14 Nov 2011 - 14 Sep 2015
About this capture
September 11, 2015
Erin Biel is a third year at Yale University, where she is double majoring in Global Affairs (with an International Security focus) and Ethnicity, Race & Migration. She is currently spending a semester abroad at the American University in Cairo. In addition to writing for Yale’s international affairs publication,
The Yale Globalist
, Biel researches and writes for the
and freelances for Egyptian newspapers.
ILLUSTRATING THE REVOLUTION
To most around the world who watched the events of the Jan. 25 Revolution in Egypt unfold, the images of Tahrir Square protesters fleeing flanks of riot police, tear gas, and armored tanks served as vivid depictions of the egregious violence experienced directly by those on the ground. However, for those on the ground, other vivid images began to illustrate the Revolution: cartoons.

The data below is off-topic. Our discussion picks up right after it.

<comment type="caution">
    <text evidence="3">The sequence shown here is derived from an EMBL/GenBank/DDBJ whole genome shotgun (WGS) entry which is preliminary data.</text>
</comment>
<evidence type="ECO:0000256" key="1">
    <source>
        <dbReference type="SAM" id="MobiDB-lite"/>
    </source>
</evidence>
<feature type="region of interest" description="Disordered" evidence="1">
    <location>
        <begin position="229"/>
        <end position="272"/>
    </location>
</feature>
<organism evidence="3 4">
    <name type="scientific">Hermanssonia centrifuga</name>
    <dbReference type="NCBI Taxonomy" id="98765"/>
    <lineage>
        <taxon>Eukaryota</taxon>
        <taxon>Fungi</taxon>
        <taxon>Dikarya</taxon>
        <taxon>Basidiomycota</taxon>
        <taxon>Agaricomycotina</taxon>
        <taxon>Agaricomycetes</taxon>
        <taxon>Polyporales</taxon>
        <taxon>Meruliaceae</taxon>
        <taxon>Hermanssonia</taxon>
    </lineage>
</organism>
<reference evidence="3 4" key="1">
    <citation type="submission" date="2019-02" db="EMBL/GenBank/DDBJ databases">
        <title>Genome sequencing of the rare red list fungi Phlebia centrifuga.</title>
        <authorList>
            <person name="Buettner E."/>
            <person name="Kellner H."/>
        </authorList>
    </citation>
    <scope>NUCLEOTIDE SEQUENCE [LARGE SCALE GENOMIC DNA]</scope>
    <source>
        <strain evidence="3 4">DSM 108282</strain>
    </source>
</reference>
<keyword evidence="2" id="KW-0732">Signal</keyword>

A curious image is displayed on a wall outside the American University in Cairo’s Tahrir Square campus. Inconspicuous at first glance, the red and white chess board is more than a game. The pawns are grouped together at one end, and an upside-down king is flanked by bishops, knights, and castles at the other. An apt metaphor, to many revolutionaries, of how a ruler was toppled yet strongmen remained in power.
THE GUERILLA CARTOONIST OF RIO
Carlos Latuff has penned some of the most acerbic political cartoons of the Egyptian revolution. One of them shows a shoe hurtling toward Hosni Mubarak, such use of footwear being one of the gravest personal insults in Arab culture. Another iconic image portrays Egypt’s longtime ruler as a diminutive figure, dangled from his collar by Khalid Said, the young Egyptian whose death in police custody fueled the January 25 uprising. Latuff’s cartoons are ubiquitous in Egypt, adorning everything from blog sites and Tahrir Square t-shirts to the front pages of Cairo dailies. Yet, the cartoonist is not an Egyptian, but slings his ink-tipped arrows from a studio in far away Brazil, his native country.
Arabs Watch as Lebanon Navigates a Crucial Moment
Rami G. Khouri
No Exit: The Politics of Garbage in Lebanon
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